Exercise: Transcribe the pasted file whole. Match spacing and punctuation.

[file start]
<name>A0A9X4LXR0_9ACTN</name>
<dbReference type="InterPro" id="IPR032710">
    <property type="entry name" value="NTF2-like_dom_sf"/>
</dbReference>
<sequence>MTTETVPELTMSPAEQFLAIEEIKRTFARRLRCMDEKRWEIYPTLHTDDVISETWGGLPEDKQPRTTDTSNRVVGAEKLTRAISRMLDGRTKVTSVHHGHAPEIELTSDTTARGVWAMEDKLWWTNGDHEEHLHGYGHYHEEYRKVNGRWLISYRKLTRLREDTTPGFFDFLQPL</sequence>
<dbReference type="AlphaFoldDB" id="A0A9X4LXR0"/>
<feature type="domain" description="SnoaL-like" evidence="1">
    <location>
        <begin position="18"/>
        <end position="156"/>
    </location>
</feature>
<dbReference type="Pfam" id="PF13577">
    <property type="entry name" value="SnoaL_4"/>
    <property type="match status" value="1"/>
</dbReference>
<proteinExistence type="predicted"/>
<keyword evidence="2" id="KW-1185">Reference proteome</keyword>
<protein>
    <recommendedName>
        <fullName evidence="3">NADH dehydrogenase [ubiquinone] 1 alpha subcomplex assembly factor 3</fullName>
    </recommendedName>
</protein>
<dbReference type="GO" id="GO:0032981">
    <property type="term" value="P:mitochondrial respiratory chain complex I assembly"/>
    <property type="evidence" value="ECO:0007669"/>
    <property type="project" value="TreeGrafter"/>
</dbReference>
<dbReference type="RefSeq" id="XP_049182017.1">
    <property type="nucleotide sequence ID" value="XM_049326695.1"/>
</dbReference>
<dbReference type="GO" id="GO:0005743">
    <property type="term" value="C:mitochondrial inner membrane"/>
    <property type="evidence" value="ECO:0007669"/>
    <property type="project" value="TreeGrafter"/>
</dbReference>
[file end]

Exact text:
<name>A0A9X4LXR0_9ACTN</name>
<dbReference type="InterPro" id="IPR032710">
    <property type="entry name" value="NTF2-like_dom_sf"/>
</dbReference>
<sequence>MTTETVPELTMSPAEQFLAIEEIKRTFARRLRCMDEKRWEIYPTLHTDDVISETWGGLPEDKQPRTTDTSNRVVGAEKLTRAISRMLDGRTKVTSVHHGHAPEIELTSDTTARGVWAMEDKLWWTNGDHEEHLHGYGHYHEEYRKVNGRWLISYRKLTRLREDTTPGFFDFLQPL</sequence>
<dbReference type="AlphaFoldDB" id="A0A9X4LXR0"/>
<feature type="domain" description="SnoaL-like" evidence="1">
    <location>
        <begin position="18"/>
        <end position="156"/>
    </location>
</feature>
<dbReference type="Pfam" id="PF13577">
    <property type="entry name" value="SnoaL_4"/>
    <property type="match status" value="1"/>
</dbReference>
<proteinExistence type="predicted"/>
<keyword evidence="2" id="KW-1185">Reference proteome</keyword>
<protein>
    <recommendedName>
        <fullName evidence="3">NADH dehydrogenase [ubiquinone] 1 alpha subcomplex assembly factor 3</fullName>
    </recommendedName>
</protein>
<dbReference type="GO" id="GO:0032981">
    <property type="term" value="P:mitochondrial respiratory chain complex I assembly"/>
    <property type="evidence" value="ECO:0007669"/>
    <property type="project" value="TreeGrafter"/>
</dbReference>
<dbReference type="RefSeq" id="XP_049182017.1">
    <property type="nucleotide sequence ID" value="XM_049326695.1"/>
</dbReference>
<dbReference type="GO" id="GO:0005743">
    <property type="term" value="C:mitochondrial inner membrane"/>
    <property type="evidence" value="ECO:0007669"/>
    <property type="project" value="TreeGrafter"/>
</dbReference>